Final Push For Mental-Health Bill
In a historic move, the US Congress passed a legislation, last week, that would require health insurers and businesses with over 50 employees to provide mental-health coverage on par with physical illnesses.
Mental-health-related reimbursement rates for doctor visits or hospital stays would equal the percentage paid for physical illnesses. This will end such common restrictions as 30-day hospital stays or 30 visits to a mental health professional if plans don't similarly curb treatment for physical problems.
The new legislation does not require mental health coverage for plans sold to individuals, employers with fewer than 50 workers, or employers that don't provide any health coverage (making it palatable to small-business advocates).
Supporters of the bill estimate that it will benefit 113 million Americans with basic health insurance coverage, as well as 87 million self-insured Americans, where existing state parity laws don’t yet cover mental illness.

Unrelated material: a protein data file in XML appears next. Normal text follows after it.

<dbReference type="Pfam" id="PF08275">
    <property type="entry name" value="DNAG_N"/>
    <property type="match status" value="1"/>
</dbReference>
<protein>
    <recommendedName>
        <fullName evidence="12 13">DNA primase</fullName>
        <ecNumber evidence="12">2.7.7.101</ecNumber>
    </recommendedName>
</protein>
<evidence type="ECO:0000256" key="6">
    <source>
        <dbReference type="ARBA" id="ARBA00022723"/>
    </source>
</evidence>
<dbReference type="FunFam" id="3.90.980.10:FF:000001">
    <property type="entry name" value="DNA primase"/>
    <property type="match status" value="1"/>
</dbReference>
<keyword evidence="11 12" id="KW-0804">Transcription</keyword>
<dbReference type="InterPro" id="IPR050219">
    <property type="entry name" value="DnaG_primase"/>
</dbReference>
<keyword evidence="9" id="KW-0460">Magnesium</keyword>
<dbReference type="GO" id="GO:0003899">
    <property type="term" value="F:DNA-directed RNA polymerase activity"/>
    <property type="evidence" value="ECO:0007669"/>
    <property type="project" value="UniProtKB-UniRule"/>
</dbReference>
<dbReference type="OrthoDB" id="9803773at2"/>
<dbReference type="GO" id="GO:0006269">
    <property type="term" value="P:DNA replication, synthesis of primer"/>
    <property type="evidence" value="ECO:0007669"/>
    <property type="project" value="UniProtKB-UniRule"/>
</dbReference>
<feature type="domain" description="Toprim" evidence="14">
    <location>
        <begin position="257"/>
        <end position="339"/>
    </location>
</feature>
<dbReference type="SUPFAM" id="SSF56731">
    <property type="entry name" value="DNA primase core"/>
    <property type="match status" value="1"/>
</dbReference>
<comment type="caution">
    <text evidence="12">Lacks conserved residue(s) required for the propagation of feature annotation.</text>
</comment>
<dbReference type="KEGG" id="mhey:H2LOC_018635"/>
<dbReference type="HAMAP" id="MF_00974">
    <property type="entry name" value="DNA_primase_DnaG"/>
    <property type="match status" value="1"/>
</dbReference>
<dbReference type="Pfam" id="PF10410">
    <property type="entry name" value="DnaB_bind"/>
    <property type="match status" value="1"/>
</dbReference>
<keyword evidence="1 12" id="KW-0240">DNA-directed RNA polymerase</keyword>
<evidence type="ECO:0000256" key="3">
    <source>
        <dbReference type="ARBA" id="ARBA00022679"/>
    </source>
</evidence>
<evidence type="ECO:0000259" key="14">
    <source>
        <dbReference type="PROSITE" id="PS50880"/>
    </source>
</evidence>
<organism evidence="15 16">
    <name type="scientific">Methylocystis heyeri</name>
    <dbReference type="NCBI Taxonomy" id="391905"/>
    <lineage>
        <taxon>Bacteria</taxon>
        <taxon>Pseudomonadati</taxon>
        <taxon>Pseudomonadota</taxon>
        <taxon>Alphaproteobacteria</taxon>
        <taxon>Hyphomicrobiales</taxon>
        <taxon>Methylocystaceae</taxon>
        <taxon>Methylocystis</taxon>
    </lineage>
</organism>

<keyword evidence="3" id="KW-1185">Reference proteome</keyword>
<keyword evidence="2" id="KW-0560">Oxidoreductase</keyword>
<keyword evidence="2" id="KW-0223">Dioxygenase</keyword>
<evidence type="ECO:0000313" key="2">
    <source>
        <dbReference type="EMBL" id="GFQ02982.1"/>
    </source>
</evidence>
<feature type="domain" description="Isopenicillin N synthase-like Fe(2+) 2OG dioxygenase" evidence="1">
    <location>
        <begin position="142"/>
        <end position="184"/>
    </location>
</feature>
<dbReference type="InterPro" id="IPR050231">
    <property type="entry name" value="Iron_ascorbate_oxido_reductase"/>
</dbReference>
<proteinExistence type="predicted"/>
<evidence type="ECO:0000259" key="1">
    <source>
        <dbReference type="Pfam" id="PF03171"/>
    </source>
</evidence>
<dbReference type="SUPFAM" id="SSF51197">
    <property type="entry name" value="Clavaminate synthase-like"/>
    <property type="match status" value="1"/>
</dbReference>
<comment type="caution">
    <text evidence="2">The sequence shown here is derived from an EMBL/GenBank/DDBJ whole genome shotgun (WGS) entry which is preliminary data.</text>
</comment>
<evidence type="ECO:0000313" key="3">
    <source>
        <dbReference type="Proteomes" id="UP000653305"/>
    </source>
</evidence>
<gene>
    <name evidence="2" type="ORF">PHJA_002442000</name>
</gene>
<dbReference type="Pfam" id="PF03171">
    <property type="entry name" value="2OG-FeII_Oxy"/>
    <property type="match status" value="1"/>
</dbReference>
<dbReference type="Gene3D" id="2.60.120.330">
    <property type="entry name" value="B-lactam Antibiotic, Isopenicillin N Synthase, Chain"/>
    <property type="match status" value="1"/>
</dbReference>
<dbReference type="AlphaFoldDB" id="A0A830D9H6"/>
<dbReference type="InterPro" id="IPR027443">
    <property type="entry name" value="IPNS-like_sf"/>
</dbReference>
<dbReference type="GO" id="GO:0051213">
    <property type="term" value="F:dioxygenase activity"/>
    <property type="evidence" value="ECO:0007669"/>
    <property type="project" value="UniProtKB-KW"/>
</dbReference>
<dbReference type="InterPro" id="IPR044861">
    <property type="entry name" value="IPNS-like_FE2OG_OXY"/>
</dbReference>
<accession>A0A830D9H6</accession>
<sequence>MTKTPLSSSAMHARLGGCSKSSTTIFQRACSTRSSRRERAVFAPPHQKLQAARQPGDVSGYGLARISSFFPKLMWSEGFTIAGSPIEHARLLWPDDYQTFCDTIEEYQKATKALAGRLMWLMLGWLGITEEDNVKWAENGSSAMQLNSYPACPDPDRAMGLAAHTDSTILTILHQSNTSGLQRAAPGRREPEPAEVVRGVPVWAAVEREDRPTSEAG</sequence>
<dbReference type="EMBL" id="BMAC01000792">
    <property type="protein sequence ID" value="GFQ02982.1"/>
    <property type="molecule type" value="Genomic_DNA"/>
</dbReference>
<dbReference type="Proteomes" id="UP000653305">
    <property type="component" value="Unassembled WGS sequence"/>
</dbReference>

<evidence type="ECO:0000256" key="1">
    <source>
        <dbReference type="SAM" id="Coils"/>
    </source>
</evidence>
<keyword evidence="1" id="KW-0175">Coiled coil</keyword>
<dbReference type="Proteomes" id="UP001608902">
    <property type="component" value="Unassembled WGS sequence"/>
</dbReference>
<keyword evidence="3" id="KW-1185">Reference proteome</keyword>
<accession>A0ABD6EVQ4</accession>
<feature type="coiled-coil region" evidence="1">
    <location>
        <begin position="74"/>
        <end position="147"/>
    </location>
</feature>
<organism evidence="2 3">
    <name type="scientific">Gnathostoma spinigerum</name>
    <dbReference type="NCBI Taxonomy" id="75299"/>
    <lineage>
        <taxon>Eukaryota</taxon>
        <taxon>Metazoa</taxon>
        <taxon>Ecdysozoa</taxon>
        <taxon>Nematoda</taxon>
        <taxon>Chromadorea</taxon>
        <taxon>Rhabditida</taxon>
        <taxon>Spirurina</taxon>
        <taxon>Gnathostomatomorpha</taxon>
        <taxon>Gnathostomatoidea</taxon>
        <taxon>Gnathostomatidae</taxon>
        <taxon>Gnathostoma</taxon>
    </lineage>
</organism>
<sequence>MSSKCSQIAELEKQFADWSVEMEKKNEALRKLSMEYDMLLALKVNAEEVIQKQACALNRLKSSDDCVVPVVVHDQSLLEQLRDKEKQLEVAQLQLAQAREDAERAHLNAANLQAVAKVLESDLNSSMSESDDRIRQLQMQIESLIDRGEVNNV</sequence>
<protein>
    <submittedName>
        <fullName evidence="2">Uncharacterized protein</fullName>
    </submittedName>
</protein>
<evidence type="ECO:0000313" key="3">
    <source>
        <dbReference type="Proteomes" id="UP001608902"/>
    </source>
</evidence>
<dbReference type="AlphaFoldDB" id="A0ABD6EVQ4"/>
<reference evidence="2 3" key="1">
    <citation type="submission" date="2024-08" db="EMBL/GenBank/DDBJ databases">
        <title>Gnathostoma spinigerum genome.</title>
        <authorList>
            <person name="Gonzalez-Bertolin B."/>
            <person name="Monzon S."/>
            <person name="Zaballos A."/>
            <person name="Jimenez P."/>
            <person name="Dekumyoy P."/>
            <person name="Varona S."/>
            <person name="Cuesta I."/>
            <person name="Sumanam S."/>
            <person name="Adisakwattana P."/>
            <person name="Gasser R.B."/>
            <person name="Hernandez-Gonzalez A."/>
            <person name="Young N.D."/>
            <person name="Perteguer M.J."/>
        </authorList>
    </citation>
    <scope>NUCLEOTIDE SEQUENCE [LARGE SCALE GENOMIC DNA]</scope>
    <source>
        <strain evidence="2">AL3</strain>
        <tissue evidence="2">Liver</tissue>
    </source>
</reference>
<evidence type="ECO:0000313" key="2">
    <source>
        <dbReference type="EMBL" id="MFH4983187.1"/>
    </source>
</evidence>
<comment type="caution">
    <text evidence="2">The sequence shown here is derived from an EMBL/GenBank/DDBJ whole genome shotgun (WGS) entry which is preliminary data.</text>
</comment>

The vote was a personal victory for Patrick Kennedy and the bill’s coauthor, Rep. Jim Ramstad from Minnesota. For more than a year, the two have campaigned against the longstanding disparity in mental-health insurance coverage, telling their personal stories of addiction and alcoholism.
"My friends, I have a mental illness," Kenned said before congress.
"I’m living proof that recovery works," said Ramstad, who again recounted how he sought treatment for alcoholism more than 25 years ago after "I woke up in a jail cell in Sioux Falls, S.D."
Although the legislation doesn't specify what disorders must be covered, Andrew Sperling, director of federal legislative advocacy for the National Alliance on Mental Illness stated that "this is the biggest step we’ve ever taken in terms of integration of mental illness into the larger health care system."
Over the last 15 years, both the House and Senate had passed different versions of the bill, only to see them founder. This time, the bill has support of business and insurance groups. On Tuesday, the House passed a standalone bill and the Senate attached the same language to a tax measure.
Now, the two chambers must reach an agreement on how to pay the $3.4 billion cost for the new legislation. The legislation would be put into practice nationwide by January 2010, if it becomes law. President Bush has already signaled support.